Current Affairs
1,000 electric vehicles on our roads – charging points to increase

Over the past year, Transport Malta and the Ministry of Transport have launched various schemes on the purchase of transport means to reduce air pollution. Two schemes which are paying off are the purchase of electric cars and the use of motor-cycles with small-engines.

TVM spoke to Transport Malta officials about the incentives and benefits these schemes offered.

Transport Malta also noted that the scheme for those who choose to scrap their old vehicle to introduce a newer vehicle which pollutes less, especially if the car is powered by electricity, is much sought after. .

Gilbert Agius, Transport Malta Director, told TVM that so far there were over 1,000 electric-powered vehicles on the road. As a result, Transport Malta would strengthen their infrastructure, and increase the amount of charging points with around 100 already in place.

“We’re thinking of increasing another 130 charging points, 20 of which would be fast charge, which would be able to charge a vehicle between two and three hours.”

Mr Agius explained the increased incentives to encourage more drivers to opt for electric powered vehicles saying that this was part of the strategy to reduce pollution caused by cars powered by diesel or petrol.

“The benefits are big because it basically means not paying any registration tax on imported electric powered vehicles, both new and second hand, and that the first five years of the license is free and from the fifth year onwards you pay € 10. ”

Mr Agius said that the € 600,000 that the Government had allocated for subsidies on the purchase of electric cars this year had already been used up. He said that Transport Malta had applied to the Ministry of Finance for a further allocation of half a million euro. Mr Agius said that they already had over 170 applications which means that every year electric vehicles were increasing between 150 and 200.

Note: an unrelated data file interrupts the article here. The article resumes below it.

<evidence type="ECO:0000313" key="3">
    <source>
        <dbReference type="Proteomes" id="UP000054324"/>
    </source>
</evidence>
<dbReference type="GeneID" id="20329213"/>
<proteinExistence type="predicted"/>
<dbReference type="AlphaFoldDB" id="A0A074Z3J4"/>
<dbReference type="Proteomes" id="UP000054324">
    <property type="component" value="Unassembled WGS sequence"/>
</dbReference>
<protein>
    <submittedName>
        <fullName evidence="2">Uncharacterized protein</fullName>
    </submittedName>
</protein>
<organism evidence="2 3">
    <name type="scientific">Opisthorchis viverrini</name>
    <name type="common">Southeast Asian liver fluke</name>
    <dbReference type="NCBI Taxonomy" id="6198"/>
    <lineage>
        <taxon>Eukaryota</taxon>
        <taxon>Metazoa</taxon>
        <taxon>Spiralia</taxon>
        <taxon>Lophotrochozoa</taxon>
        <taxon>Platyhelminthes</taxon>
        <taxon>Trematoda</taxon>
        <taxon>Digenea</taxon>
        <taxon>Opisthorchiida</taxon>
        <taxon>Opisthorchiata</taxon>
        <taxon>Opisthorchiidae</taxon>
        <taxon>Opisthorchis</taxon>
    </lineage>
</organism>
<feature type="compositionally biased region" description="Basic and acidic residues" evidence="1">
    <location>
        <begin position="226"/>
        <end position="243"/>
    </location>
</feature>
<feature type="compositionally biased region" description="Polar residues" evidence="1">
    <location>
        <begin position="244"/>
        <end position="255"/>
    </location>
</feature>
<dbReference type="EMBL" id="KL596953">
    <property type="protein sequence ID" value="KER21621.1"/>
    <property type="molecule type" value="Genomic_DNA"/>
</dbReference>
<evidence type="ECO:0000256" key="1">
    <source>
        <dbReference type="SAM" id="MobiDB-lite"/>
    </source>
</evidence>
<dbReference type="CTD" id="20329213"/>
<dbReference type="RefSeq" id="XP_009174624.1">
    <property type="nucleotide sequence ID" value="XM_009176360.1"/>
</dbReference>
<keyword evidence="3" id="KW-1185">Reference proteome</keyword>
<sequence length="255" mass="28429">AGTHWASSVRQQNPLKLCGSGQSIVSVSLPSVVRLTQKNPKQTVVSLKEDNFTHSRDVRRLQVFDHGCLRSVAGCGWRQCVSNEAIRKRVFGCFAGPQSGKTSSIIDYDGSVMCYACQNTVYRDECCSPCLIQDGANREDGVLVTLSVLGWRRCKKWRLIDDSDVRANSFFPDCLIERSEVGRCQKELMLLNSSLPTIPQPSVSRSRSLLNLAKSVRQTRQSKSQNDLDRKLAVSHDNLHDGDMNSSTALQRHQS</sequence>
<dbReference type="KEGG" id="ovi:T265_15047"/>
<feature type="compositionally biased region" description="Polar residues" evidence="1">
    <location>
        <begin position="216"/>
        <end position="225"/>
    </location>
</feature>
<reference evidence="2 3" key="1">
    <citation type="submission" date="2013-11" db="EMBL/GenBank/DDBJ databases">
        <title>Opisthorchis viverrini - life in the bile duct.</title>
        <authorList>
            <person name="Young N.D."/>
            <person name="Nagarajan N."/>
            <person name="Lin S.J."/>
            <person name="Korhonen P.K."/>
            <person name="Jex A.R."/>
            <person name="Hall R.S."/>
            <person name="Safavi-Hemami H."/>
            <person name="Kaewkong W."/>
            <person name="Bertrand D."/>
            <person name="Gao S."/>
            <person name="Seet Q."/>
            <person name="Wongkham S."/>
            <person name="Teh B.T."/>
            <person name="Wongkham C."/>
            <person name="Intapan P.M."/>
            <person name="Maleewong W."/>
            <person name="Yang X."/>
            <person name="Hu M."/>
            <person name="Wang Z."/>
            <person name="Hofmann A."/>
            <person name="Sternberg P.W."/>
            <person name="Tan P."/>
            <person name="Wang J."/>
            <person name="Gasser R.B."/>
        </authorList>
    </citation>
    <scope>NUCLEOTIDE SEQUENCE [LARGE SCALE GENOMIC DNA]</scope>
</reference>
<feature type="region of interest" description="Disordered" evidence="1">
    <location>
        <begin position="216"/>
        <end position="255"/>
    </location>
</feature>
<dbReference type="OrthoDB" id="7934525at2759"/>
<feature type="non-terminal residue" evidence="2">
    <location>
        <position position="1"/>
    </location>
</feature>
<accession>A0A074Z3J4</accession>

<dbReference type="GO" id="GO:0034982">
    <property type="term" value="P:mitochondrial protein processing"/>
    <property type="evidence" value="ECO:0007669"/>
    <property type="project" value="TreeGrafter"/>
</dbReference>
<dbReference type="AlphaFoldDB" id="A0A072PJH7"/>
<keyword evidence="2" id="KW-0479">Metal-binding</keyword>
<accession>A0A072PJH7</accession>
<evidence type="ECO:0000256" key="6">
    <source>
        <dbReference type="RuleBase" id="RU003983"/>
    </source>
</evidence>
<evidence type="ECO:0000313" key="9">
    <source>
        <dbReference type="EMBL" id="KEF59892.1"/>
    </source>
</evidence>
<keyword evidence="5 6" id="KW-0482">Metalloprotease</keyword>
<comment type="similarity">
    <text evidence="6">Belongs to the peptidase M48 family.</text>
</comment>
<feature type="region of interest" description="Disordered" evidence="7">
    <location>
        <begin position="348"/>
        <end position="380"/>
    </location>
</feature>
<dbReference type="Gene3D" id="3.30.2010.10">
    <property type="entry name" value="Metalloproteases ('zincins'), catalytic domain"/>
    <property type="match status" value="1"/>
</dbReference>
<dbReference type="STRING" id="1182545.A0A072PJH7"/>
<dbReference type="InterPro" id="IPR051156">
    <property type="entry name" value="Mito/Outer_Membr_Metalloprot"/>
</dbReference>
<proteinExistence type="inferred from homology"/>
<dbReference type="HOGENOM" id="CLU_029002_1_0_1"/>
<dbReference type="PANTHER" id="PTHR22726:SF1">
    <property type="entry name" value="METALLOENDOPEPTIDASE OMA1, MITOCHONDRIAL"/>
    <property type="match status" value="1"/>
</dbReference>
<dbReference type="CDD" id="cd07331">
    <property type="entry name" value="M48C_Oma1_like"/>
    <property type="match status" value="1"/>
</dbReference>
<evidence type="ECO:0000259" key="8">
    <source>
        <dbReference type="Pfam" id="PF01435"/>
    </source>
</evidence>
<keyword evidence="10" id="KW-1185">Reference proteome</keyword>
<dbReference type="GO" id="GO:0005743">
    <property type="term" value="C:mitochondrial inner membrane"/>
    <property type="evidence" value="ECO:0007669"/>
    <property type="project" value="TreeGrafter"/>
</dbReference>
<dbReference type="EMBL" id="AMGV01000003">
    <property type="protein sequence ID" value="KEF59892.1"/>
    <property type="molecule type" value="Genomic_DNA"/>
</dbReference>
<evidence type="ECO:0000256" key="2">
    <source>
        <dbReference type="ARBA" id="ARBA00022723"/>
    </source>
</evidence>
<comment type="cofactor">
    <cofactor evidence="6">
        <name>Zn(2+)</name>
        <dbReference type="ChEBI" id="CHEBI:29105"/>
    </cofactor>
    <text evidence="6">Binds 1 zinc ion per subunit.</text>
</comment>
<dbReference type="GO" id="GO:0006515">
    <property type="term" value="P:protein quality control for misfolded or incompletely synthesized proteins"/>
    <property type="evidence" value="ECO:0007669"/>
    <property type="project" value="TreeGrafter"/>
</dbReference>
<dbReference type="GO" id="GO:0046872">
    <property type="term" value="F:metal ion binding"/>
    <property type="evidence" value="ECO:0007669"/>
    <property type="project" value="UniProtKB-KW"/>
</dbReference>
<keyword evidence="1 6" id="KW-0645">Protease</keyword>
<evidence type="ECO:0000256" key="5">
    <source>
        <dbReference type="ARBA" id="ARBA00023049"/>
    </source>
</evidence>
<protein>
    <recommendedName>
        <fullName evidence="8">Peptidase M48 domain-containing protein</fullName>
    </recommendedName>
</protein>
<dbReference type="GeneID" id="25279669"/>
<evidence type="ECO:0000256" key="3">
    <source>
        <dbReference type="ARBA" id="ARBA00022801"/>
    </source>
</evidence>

Meanwhile, the scheme that began in 2016, to encourage more drivers to opt for small motor-cycles in lieu of cars, had positive results.

Gilbert Agius said that motorcycles with 125cc engines, could be driven after driver complete a course of 10 hours training. “Today nearly 8,000 people have this license. Basically if 8000 people have a license for a 125 engine, what we’re saying is that there are 8,000 people who are not using their cars but using motor-cyles.”

The 125cc motorcycle engine can be driven by anyone who is 18 and over and has a category B license. In this way this has done away with the requirement for another license to drive a motorcycle.

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